OxyContin is one brand name of the opioid oxycodone. OxyContin more specifically is an extended-release version of oxycodone. It’s intended for around-the-clock pain treatment, particularly for people with severe, chronic pain. With OxyContin, the effects gradually occur over a 12-hour period.

Unfortunately, while the extended-release element of OxyContin should make this drug one that’s harder to abuse, many people crush it up and snort it or inject it. This gives them more rapid and much more powerful effects than if they just swallowed the pill. The result is often a euphoric high and intense relaxation, but these ways of taking OxyContin can also increase the risk of serious side effects like addiction and overdose.

The medication guide for OxyContin highlights the fact that this drug should only be used when other non-opioid pain medicines aren’t effective, nor are immediate-release opioids. OxyContin should not be used to treat pain that isn’t constant.

How Should OxyContin Be Taken?

As with other opioids, OxyContin should be taken exactly as directed and never without a prescription.

Due to the fact that OxyContin is a Schedule II controlled substance (meaning there is a high risk of abuse and addiction), a person should never take more of the medicine than they’re prescribed, take it more often than they’re directed or take it any other way than orally.

When a person speaks to their doctor about OxyContin, they should let them know of any history of substance abuse or if it runs in the family.

The side effects of OxyContin can include:

  • Nausea
  • Vomiting
  • Loss of appetite
  • Dizziness
  • Drowsiness
  • Stomach pain
  • Sweating
  • Weakness
  • Headache
  • Changes in mood

The above are some of the common side effects, and there are more severe OxyContin side effects that are possible as well. These can include:

  • Chest pain
  • Slow or irregular heartbeat
  • Constipation
  • Problems breathing
  • Extreme drowsiness

OxyContin Interactions

Many drugs have interactions with other substances, and this can be particularly true with opioids. Opioids can be dangerous or fatal when combined with certain substances. Some of the medications that can interact negatively with OxyContin include:

  • Other narcotics
  • Antibiotics
  • Antidepressants
  • Anxiety drugs
  • Muscle relaxants
  • Sedatives

Alcohol can also have dangerous interactions with OxyContin. It’s important for people to be aware of these interactions, particularly when it comes to combining OxyContin with other central nervous system depressants. Combining drugs can slow down respiration to the point that a person slips into a coma or dies.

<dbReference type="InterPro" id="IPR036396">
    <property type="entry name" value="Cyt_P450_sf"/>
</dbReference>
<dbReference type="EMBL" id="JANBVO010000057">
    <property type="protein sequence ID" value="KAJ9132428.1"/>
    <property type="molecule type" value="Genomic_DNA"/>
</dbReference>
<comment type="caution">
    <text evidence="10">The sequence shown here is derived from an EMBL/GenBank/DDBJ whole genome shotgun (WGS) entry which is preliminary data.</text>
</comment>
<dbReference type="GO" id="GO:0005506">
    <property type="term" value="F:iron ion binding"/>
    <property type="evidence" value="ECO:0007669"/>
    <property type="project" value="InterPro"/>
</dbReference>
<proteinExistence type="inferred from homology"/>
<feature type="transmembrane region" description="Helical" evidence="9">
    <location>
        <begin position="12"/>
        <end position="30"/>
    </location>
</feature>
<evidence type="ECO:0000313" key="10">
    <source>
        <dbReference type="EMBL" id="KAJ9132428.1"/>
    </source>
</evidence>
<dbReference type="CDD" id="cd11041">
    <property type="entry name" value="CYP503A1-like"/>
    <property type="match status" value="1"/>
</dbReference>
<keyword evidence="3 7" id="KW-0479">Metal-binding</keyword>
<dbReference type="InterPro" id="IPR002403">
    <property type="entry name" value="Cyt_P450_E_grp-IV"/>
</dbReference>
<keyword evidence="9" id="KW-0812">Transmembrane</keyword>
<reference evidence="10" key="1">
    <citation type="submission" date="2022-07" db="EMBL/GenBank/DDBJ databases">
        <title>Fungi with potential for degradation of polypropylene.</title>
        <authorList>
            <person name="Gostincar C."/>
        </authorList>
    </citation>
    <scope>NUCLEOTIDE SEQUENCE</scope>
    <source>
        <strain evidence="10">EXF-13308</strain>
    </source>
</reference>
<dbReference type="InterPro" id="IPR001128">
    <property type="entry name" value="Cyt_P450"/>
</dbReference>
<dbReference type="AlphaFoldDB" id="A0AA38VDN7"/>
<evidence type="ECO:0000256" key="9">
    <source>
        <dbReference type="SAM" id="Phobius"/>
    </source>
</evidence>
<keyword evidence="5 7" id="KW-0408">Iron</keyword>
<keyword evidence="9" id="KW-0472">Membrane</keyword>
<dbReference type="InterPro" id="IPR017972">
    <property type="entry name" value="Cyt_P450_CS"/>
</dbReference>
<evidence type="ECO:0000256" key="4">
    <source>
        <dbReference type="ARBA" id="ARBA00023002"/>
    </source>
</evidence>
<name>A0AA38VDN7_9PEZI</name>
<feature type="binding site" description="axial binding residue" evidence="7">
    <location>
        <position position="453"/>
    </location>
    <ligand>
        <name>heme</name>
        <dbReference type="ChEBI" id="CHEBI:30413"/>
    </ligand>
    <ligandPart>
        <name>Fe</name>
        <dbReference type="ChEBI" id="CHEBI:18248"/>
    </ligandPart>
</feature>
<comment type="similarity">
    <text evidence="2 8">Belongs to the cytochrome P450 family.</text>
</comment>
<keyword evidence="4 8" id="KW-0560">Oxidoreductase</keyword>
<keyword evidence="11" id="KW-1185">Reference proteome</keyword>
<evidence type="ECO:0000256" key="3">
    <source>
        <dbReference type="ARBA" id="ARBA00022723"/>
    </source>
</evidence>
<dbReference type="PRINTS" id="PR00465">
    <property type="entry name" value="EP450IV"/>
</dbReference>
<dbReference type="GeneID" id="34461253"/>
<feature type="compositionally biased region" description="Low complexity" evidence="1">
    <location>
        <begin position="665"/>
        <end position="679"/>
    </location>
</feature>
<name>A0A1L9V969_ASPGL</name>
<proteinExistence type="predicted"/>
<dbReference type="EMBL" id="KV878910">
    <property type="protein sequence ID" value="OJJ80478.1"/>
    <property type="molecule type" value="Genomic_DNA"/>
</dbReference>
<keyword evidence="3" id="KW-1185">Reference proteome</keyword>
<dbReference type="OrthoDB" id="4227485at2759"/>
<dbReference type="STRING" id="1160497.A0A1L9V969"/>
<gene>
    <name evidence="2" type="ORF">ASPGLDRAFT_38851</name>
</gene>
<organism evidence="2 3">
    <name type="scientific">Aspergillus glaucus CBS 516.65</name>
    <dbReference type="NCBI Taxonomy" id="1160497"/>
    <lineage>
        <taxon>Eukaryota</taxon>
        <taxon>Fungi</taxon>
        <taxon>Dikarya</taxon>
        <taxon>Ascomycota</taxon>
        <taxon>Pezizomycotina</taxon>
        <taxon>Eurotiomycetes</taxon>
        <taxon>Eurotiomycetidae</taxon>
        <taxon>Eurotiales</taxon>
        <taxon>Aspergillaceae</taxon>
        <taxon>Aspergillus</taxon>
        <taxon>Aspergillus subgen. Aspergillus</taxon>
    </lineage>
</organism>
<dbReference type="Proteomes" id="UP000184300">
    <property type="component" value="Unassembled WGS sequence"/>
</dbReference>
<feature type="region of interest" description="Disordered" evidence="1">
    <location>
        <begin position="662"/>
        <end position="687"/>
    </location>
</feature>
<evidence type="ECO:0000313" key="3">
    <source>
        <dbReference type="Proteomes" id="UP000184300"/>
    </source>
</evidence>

OxyContin Dosage

OxyContin should only be prescribed by a health care professional who understands the potency of and risks associated with opioids. A doctor will usually prescribe the lowest possible OxyContin dosage, depending on the individual patient and their level of pain. Also taken into consideration when determining an OxyContin dosage includes previous experience with analgesic treatments, and abuse and addiction risk factors that may be present.

The use of a higher OxyContin dosage such as a single dosage of more than 40 mg or a daily total of more than 80 mg is only intended for patients who already have a tolerance to opioids. For patients who aren’t opioid-tolerant, the recommended introductory OxyContin dosage of 10 mg may be taken every 12 hours. If a non-opioid tolerant patient were to start out with a dose higher than that, it could lead to respiratory depression.

Of course, every person and scenario are unique and someone should never take OxyContin without a prescription, or attempt to deviate from the instructions of their physician when taking it.

Camille Renzoni
Editor – Camille Renzoni
Cami Renzoni is a creative writer and editor for The Recovery Village. As an advocate for behavioral health, Cami is certified in mental health first aid and encourages people who face substance use disorders to ask for the help they deserve. Read more
Christina Caplinger
Medically Reviewed By – Christina Caplinger, RPh
Christina Caplinger is a licensed pharmacist in both Colorado and Idaho and is also a board-certified pharmacotherapy specialist. Read more
Medical Disclaimer

The Recovery Village aims to improve the quality of life for people struggling with substance use or mental health disorder with fact-based content about the nature of behavioral health conditions, treatment options and their related outcomes. We publish material that is researched, cited, edited and reviewed by licensed medical professionals. The information we provide is not intended to be a substitute for professional medical advice, diagnosis or treatment. It should not be used in place of the advice of your physician or other qualified healthcare providers.